• Eliminate participation threshold levels in Advanced-APMs (A-APMs) and award the 5% bonus only on payments received through the A-APM instead of on all physician fee schedule payments. Currently, participants in A-APMs are awarded a 5% bonus on all physician fee schedule payments when they meet or exceed the designated thresholds. While this proposal would remove thresholds in A-APMS, participants would only receive a 5% bonus for patients seen through the A-APMs, therefore significantly reducing the bonus payment by not applying it to all physician fee schedule payments.

Reimbursement for Primary Care Services

  • Cut payment for specialty physicians to redistribute to primary care. This proposal reprioritizes payment for primary care by creating a risk-adjusted monthly Medicare Priority Care payment for providers who are eligible to bill for evaluation and management (E/M) services and who provide ongoing primary care to Medicare beneficiaries. The payment would be funded by a five percent annual reduction to the valuations of all non-E/M services and procedures under the Physician Fee Schedule.

Part B Drugs

  • Move certain drugs covered under Part B into Part D. This proposal has the potential to limit patient access to drugs administered in the office and the facility and could create additional administrative burdens on physician practices. Many Part B drugs are injected or infused intravenously and would not be appropriate for a patient to administer at home or obtain from a pharmacy before an office visit.
  • Limits the increase of the Average Sales Price (ASP) of a Part B Drug administered in the office to the to the Consumer Price Index for all Urban Consumers. CMS would pay the lesser of (1) the actual ASP +6% or (2) the inflation-adjusted ASP +6%, which could significantly reduce reimbursements for Part B drugs.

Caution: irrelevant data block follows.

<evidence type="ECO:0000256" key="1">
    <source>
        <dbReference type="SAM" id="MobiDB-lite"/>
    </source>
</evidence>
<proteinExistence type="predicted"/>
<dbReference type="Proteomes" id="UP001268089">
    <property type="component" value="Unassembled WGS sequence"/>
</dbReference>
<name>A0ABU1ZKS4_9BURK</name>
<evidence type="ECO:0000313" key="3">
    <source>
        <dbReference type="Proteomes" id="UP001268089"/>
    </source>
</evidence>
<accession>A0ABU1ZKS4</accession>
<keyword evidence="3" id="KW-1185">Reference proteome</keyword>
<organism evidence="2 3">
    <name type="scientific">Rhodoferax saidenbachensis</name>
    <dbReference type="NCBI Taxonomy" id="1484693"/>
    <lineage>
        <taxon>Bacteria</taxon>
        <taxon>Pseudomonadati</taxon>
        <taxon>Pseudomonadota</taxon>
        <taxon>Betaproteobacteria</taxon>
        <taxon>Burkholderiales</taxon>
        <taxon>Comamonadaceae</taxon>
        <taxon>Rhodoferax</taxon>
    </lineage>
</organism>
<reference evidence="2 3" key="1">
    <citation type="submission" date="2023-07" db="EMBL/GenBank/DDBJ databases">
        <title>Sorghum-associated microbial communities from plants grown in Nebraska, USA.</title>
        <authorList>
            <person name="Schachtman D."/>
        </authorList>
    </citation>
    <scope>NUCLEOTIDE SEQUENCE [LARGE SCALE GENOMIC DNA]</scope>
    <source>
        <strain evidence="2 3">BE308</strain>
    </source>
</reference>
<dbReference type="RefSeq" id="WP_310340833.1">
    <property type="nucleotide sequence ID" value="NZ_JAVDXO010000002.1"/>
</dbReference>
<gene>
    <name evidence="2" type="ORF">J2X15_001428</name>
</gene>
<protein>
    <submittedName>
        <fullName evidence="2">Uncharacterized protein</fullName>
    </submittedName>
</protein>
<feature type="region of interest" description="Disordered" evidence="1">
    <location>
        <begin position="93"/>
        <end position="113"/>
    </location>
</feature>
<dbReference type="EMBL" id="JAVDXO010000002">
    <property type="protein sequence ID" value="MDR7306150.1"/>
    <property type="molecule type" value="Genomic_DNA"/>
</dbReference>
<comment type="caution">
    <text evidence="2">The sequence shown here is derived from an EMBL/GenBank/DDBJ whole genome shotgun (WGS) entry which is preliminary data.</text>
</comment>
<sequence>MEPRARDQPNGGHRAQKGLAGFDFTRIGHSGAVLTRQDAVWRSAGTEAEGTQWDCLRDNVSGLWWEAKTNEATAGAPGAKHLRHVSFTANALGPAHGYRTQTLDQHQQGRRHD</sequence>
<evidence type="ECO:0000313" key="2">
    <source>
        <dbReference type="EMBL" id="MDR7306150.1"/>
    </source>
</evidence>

Prior Authorization

  • Expand the items that are subject to prior authorization in Medicare Part B. This proposal would further exacerbate current prior authorization issues that already delay important treatments for patients and increase administrative burdens in ophthalmic practices.

ASC and HOPDs 

  • Reduce payment for certain services, such as clinic visits, for off-campus hospital outpatient departments. The budget proposal would reimburse at the rate under the physician fee schedule for certain services, such as clinic visits, rather than the higher outpatient rate.
  • Implement a Value-Based Purchasing Program for HOPDs and ASCs. For CY 2021, the budget proposal includes a value-based purchasing program for HOPDs and ASCs modeled on the current hospital program. The program would link up to 2% of payments to quality and outcome measures.
  • Redesign outpatient hospital and ASC payment systems to make risk-adjusted payments. Currently, Medicare bases payments for services furnished at outpatient hospital and ambulatory surgical centers on the site of service. This proposal will risk-adjust payments to these facilities based on the severity of patients’ diagnoses. It seeks to promote site neutrality in payments for similar services and similar patient characteristics at these facilities.


  • Increased funding for oversight of 503B Outsourcing Facilities. The budget proposal includes increased funding for the FDA to oversee and inspect 503B outsourcing facilities and continue to develop the bulks list.

As noted above, none of these proposals has the force of law. Budget authority and spending levels must be set by Congress, and most of the proposals included would require additional legislative action. We will keep you updated.